US West (N. California)
EU (Ireland)
EU (Frankfurt)

For detailed instructions on the initial deployment and ongoing operation of the OHDSIonAWS architecture, see the OHDSIonAWS GitHub repository. Highlights of some of the key parameter configurations of this architecture are as follows:

  • DNS and SSL – Automatically deploys an Amazon Route 53 DNS name and SSL certificate for your OHDSIonAWS environment. This function enables encrypted, HTTPS communication to Atlas and RStudio, helping you to respect the requirement of HIPAA that you must encrypt PHI in transit.
  • Database Tier – Configures the OHDSI Atlas database as either standalone, highly available, or serverless using the Aurora PostgreSQL database technology. These parameters also let you specify the size and type of Amazon Redshift cluster, which allows you to scale up the capacity and performance of the data warehouse that holds your OMOP Common Data Model data.
  • OMOP Sources – Specifies the OMOP-formatted data sources that automatically load into the OHDSIonAWS environment. These sources are also automatically characterized by OHDSI Achilles after they are loaded. The OHDSIonAWS architecture allows you to choose from six public, synthetic data sources, or you can load private OMOP data sources. The following is a table of the synthetic data sources available.

Sample Data Source


Schema Name

Synthea 1,000 persons synthea1k
Synthea 100,000 persons synthea100k
Synthea >2,000,000 persons synthea23m
CMS DeSynPUF 1,000 persons CMSDESynPUF1k
CMS DeSynPUF 100,000 persons CMSDESynPUF100k
CMS DeSynPUF >2,000,000 persons CMSDESynPUF23m
  • RStudio – Specify the size and type of EC2 instance that is to host RStudio Server as well as the OHDSI R libraries like OHDSI PatientLevelPrediction. This instance can include GPUs to speed the training of machine learning models if you choose. You also provide a comma-delimited list of user names and passwords that are used to access the RStudio environment. You can change passwords and add or deploy users by following the instruction on the OHDSIonAWS GitHub repository.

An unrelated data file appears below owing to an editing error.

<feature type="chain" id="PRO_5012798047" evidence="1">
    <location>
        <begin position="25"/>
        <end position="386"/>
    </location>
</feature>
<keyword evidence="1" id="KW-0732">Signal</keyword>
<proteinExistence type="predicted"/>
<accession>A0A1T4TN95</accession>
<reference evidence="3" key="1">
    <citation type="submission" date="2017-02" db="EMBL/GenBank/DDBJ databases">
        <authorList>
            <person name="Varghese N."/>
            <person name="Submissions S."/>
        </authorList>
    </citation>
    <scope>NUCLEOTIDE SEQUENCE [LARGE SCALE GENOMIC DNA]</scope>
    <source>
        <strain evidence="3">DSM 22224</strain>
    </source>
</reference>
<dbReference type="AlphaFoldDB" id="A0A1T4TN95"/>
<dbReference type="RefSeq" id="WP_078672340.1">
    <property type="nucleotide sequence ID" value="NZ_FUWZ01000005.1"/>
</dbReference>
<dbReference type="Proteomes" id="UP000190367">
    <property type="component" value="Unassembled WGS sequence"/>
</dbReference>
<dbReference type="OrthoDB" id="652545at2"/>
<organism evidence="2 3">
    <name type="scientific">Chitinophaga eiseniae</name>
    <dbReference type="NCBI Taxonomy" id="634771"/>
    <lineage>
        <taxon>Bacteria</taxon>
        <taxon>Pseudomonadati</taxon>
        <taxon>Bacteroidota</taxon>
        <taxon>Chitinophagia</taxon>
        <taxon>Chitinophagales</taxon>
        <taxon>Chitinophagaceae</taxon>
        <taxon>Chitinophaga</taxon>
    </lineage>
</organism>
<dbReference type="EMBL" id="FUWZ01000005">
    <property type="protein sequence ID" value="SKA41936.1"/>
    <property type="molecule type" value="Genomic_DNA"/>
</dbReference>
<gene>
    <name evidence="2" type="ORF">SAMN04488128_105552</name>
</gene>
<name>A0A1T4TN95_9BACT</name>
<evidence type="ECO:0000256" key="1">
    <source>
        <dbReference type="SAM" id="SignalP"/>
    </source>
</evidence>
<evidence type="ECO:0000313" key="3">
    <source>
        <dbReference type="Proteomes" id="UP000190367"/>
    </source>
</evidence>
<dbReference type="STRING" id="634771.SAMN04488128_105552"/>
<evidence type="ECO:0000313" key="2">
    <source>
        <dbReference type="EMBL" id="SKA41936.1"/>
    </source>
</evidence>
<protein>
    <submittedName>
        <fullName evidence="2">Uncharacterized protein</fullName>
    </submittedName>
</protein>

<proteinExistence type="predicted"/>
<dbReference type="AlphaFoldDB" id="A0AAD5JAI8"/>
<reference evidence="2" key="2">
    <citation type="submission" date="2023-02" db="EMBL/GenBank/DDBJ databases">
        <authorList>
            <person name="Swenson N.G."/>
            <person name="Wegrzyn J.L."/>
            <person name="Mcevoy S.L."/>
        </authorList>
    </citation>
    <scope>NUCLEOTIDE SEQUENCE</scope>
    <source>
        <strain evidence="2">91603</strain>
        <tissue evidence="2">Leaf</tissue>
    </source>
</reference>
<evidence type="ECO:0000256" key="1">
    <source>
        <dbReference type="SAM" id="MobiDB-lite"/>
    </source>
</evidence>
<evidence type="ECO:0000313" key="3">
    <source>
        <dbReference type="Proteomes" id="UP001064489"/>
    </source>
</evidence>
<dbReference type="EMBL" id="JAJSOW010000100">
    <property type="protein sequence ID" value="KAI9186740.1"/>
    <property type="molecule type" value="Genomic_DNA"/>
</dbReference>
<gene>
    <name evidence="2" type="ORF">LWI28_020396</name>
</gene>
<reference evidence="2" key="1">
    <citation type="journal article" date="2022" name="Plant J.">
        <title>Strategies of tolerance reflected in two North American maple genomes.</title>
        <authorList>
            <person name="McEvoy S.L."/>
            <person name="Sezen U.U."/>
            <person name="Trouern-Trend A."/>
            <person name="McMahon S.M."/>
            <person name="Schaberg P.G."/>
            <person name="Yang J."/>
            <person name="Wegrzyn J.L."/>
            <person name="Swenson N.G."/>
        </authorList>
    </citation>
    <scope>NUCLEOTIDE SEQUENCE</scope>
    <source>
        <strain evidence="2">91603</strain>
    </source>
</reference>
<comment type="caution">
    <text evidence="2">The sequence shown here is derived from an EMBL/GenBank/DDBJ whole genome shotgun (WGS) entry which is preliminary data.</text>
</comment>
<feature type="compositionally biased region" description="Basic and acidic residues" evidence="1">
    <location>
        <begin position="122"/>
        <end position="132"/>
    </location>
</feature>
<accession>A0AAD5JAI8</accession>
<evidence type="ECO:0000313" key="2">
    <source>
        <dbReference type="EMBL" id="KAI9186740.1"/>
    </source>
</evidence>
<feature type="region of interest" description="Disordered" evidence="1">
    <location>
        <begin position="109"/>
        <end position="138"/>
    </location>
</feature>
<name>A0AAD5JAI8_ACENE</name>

• Atlas – Specify the size and type of EC2 instances that host the OHDSI Atlas web interface. These instances are configured in an AWS Auto Scaling group that automatically adds and removes instances based on load. You can also define the minimum and maximum number of instances in this Auto Scaling group. The instances are automatically spread across multiple Availability Zones. As long as your minimum is at least two, you have a high-available configuration. Optionally, you can also choose to apply the user names and passwords you supplied for RStudio to enforce role-based access to Atlas.
  • OHDSI Project Versions – Specify the versions of more than a dozen OHDSI projects that deploy into your OHDSIonAWS environment. These OHDSI projects are dynamically built during deployment from their release branches in GitHub, allowing you to create repeatable and reproducible OHDSI environments. As new versions of OHDSI projects are released, you can easily specify new versions to create test environments before updating your production environment.